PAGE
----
Tricia Christensen
Tricia Christensen

Tricia has a Literature degree from Sonoma State University and has been a frequent wiseGEEK contributor for many years. She is especially passionate about reading and writing, although her other interests include medicine, art, film, history, politics, ethics, and religion. Tricia lives in Northern California and is currently working on her first novel.

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Discussion Comments


@KoiwiGal-- But don't you think that this is unfair? Votes in some states are more valuable than votes in other states because of the electoral college. If everyone is equal, everyone's vote should be equally valuable.


@ddljohn-- The founding fathers set up the presidential electoral college because they felt that the population is easily manipulated. They wanted a group of people who could represent the population without any manipulation by a political candidate. They felt that this would be safer.

I personally think that the founding fathers did not feel that the population is capable of selecting a president. I'm not sure why they felt that way about the population in those days, but I don't think this is an issue anymore. I think it would be better to take that risk rather then causing some states to be completely ineffective in the system, which is what we have now.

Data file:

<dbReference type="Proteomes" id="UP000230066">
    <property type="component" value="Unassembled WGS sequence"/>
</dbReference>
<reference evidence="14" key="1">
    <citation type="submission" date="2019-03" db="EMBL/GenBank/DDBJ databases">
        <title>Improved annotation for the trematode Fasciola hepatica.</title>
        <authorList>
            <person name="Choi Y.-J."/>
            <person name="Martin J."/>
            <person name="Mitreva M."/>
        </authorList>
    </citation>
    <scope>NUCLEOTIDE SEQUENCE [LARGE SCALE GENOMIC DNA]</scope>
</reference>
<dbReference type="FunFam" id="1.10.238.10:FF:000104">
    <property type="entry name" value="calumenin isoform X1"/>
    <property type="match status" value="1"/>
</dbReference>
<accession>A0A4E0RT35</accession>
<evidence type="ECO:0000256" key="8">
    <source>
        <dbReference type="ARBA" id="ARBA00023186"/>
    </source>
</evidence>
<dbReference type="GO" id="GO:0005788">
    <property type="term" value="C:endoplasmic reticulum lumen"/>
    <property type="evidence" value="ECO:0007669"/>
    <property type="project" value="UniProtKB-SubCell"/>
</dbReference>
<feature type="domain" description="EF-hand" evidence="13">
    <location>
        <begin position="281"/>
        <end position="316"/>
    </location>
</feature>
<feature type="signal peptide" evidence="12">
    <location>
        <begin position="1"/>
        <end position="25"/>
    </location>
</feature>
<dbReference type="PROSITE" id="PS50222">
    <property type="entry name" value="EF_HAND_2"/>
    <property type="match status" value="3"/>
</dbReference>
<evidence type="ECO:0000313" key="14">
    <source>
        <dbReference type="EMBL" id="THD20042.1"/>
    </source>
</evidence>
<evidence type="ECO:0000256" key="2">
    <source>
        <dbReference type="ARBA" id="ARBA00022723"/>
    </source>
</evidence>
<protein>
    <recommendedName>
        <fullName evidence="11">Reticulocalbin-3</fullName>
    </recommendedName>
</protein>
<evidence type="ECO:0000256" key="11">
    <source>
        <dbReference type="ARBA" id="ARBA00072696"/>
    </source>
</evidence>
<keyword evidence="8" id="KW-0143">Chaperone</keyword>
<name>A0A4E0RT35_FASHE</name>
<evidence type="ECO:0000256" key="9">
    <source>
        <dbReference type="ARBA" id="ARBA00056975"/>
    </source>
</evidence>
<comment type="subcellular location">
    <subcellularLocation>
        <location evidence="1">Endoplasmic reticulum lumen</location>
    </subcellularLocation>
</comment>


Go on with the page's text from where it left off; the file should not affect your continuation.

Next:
The electoral college has pros and cons. I agree that sometimes, it simply feels like the wrong person won the election. But I'm sure that the founding fathers had their reasons for selecting this type of system.

Does anyone know why the founding fathers chose this system of election rather than direct voting?


@KoiwiGal - True, but it would be better balanced because there would actually be a chance for people in other states to have their vote count toward something. At the moment, I know a lot of people who simply will not vote at all because they are in a republican or a democrat majority state and they don't see the point.

Actually, though, I'd prefer it if we completely scrapped this system and moved to something else altogether. A system like some of the ones in Europe where there are more than just two parties and the voting works on percentages rather than just a majority rules kind of situation.

But I really doubt that the USA is ready for that kind of change anytime soon.


@MrsPramm - The electoral college system has pros and cons but I don't know if it would actually take power away from the states that have it now if they changed it to one person, one vote the way people suggest. Those states have a lot of electoral votes because they have a big population. The potential candidates would still spend more time courting those big populations in order to get the most out of their schedules.


I have always thought it was unreasonable to have the electoral college process in place. It might have worked well historically, particularly when we didn't have the technology that we have now, but really with the current ability to reach people and get every vote, I don't see the point in dividing the country up like this and basically giving all the power to only a few states.

It almost seems like you'd be able to game the system as well, by moving supporters into a particular state in time for an election. That seems almost like it would be cheaper than the amount of money people spend on elections at the moment!

And I have heard people suggest it before, but I don't know if anyone has actually gone through with it.